Christmas in July - And a Partridge in a Poet-tree

Poetry101 Christmas

Some say that Susan Omand encouraged this Christmas in July day just so that she could inflict some unseasonal seasonal poetry on you all...

Ahhh Christmas. The holiday season of goodwill, otherwise known as too much food, arguments over the rubbish on TV and probably the only time of year when people come closest to meeting a poem without realising it (scary, eh?).

The main festive poem that everybody recognises is the one that starts “Twas the night before Christmas and all through the house not a creature was stirring, not even a mouse”. Admittedly that’s probably ALL that people recognise of that poem. It's actually called A Visit From St Nicholas and was first published anonymously in an American newspaper in 1823, later attributed to the very reclusive Clement Clarke Moore who went on to write... well... nothing really and there’s even argument about whether or not he actually wrote this one. One of the first Christmas one hit wonders then. The poem however has gone on to spawn many versions and parodies, one of my favourites being the wonderfully geeky technical version from sources unknown which starts

'Twas the nocturnal segment of the diurnal period preceding the annual yuletide celebration, and throughout our place of residence, kinetic activity was not in evidence among possessors of this potential, including that species of domestic rodent knows as Mus musculus.

(read the rest here. Yes it’s a physics forum, what of it? Oh, and do take time to read the comments in that link too - genius!)

A far more prolific poet is responsible for the other poem (really a story written in rhyming couplets but it counts!) that people associate with Christmas, mostly now thanks to an awful Jim Carrey film, and that is Dr Seuss and How The Grinch Stole Christmas. In the story The Grinch, who lives just north of Whoville, got so annoyed by the whole festive thing he started stealing Christmas items from the Whovillian’s houses to stop the day arriving. However, Christmas dawned anyway and the Whoville inhabitants celebrated even though The Grinch had all their presents and decorations because Christmas is about more than stuff, although you wouldn’t think it these days. Dr Seuss (which should really be pronounced to rhyme with voice apparently) was really Theodor Geisel, an American poet who wrote and illustrated more than 60 books in his lifetime, several of which have now been adapted into films or cartoons, even though the good doctor was against this in his lifetime. However, apart from The Cat in the Hat, the Grinch is probably one of his most abiding characters and one I definitely identify with... until it all goes happily ever after in the end.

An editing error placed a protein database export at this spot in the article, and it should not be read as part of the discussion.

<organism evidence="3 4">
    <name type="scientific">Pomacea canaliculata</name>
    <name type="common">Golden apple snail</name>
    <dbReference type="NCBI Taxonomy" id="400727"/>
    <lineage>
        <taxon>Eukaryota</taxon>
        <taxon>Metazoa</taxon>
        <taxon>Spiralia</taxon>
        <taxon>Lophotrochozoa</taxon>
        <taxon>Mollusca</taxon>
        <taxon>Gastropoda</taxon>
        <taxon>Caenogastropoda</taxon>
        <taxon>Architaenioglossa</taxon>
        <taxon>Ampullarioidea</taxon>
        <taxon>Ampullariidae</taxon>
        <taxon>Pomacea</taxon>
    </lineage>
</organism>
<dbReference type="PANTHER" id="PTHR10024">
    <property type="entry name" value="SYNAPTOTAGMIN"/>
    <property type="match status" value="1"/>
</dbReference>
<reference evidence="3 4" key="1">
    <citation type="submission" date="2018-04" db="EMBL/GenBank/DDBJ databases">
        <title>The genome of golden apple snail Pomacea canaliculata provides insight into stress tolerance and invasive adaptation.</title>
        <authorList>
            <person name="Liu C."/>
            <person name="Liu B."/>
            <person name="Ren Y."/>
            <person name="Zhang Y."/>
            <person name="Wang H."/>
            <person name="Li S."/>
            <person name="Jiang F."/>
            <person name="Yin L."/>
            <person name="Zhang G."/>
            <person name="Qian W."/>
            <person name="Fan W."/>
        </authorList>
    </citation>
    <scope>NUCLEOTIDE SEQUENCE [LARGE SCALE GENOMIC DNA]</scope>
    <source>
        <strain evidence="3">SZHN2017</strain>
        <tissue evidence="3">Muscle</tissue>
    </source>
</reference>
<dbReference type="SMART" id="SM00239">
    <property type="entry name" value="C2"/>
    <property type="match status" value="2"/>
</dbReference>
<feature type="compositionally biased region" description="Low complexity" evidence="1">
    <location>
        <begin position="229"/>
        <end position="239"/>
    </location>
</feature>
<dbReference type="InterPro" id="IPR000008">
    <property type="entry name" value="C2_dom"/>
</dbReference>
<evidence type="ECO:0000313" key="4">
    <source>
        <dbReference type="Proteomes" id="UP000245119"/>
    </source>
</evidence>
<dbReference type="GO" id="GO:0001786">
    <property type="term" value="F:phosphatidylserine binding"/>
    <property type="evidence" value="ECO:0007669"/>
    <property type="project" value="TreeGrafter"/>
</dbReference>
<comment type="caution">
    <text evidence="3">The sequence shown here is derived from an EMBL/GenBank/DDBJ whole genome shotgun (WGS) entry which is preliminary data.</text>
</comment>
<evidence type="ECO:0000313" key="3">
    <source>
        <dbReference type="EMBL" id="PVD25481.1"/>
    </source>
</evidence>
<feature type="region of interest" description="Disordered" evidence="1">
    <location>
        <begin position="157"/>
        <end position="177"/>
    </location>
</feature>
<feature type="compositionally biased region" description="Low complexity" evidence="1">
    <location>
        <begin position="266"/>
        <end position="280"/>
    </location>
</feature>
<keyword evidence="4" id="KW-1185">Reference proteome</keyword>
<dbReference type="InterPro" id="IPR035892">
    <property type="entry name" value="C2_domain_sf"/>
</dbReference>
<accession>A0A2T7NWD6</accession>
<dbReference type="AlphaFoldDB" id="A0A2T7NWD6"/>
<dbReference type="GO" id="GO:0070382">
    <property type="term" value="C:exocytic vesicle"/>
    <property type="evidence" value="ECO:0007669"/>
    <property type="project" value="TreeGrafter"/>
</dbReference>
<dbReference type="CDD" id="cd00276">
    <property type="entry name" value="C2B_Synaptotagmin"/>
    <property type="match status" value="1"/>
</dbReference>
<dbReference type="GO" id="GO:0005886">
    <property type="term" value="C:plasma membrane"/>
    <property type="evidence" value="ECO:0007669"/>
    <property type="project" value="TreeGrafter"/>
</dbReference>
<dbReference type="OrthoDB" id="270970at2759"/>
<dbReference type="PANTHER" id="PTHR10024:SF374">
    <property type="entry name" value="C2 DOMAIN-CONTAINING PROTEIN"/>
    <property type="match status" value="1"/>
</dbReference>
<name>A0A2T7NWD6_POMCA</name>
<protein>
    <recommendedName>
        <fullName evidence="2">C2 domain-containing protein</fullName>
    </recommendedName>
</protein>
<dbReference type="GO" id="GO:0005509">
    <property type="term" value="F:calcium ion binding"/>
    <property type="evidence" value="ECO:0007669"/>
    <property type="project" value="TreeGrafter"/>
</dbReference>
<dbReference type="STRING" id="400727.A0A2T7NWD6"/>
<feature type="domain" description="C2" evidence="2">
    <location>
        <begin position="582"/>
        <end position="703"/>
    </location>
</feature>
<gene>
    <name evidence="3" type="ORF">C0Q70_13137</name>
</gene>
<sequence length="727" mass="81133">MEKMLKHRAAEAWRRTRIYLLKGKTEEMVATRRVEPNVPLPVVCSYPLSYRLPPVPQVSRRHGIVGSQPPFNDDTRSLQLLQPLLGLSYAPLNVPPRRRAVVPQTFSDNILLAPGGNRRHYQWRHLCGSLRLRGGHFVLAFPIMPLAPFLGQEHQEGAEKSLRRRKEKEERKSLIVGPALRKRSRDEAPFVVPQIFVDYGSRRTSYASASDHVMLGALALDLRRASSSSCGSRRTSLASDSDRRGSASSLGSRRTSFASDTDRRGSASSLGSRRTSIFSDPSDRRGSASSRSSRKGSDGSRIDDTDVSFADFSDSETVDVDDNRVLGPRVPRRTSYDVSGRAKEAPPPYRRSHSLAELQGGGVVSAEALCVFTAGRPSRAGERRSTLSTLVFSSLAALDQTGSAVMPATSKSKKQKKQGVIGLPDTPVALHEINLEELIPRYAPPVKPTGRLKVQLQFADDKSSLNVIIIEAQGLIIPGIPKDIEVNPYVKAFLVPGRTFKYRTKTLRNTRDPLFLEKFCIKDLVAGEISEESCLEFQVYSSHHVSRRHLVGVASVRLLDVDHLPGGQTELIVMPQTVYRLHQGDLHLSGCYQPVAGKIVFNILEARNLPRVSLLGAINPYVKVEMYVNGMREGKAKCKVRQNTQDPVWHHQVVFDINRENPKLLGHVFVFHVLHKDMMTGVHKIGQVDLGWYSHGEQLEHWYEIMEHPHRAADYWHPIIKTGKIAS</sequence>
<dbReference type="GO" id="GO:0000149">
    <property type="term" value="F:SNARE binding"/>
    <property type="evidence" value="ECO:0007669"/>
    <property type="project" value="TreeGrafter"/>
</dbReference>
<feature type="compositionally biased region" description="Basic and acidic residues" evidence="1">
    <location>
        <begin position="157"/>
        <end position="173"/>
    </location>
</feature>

So they’re the obvious Christmas poems, what about a sneaky one? For example, we all know the Christmas carol “In the Bleak Midwinter” but how many people realise that the words are from a poem written around 1872 by Christina Rossetti? Her poem was again originally published in a newspaper (see, you don’t have to read books to find poetry) and only became a Christmas Carol in 1911 after Gustav Holst (he of the Planets fame) set it to music. The same is true for many Christmas Carols, like the Twelve Days of Christmas, which was originally a French rhyme and first noted down in a book called Mirth without Mischief in 1780!

But I shall leave you with the first verse of one of my favourite festive poems and one that I feel really brings out the true message of the season...

“I want a hippopotamus for Christmas
Only a hippopotamus will do
Don’t want a doll, no dinky Tinker Toy
I want a hippopotamus to play with and enjoy”

Hippo Christmas one and all.

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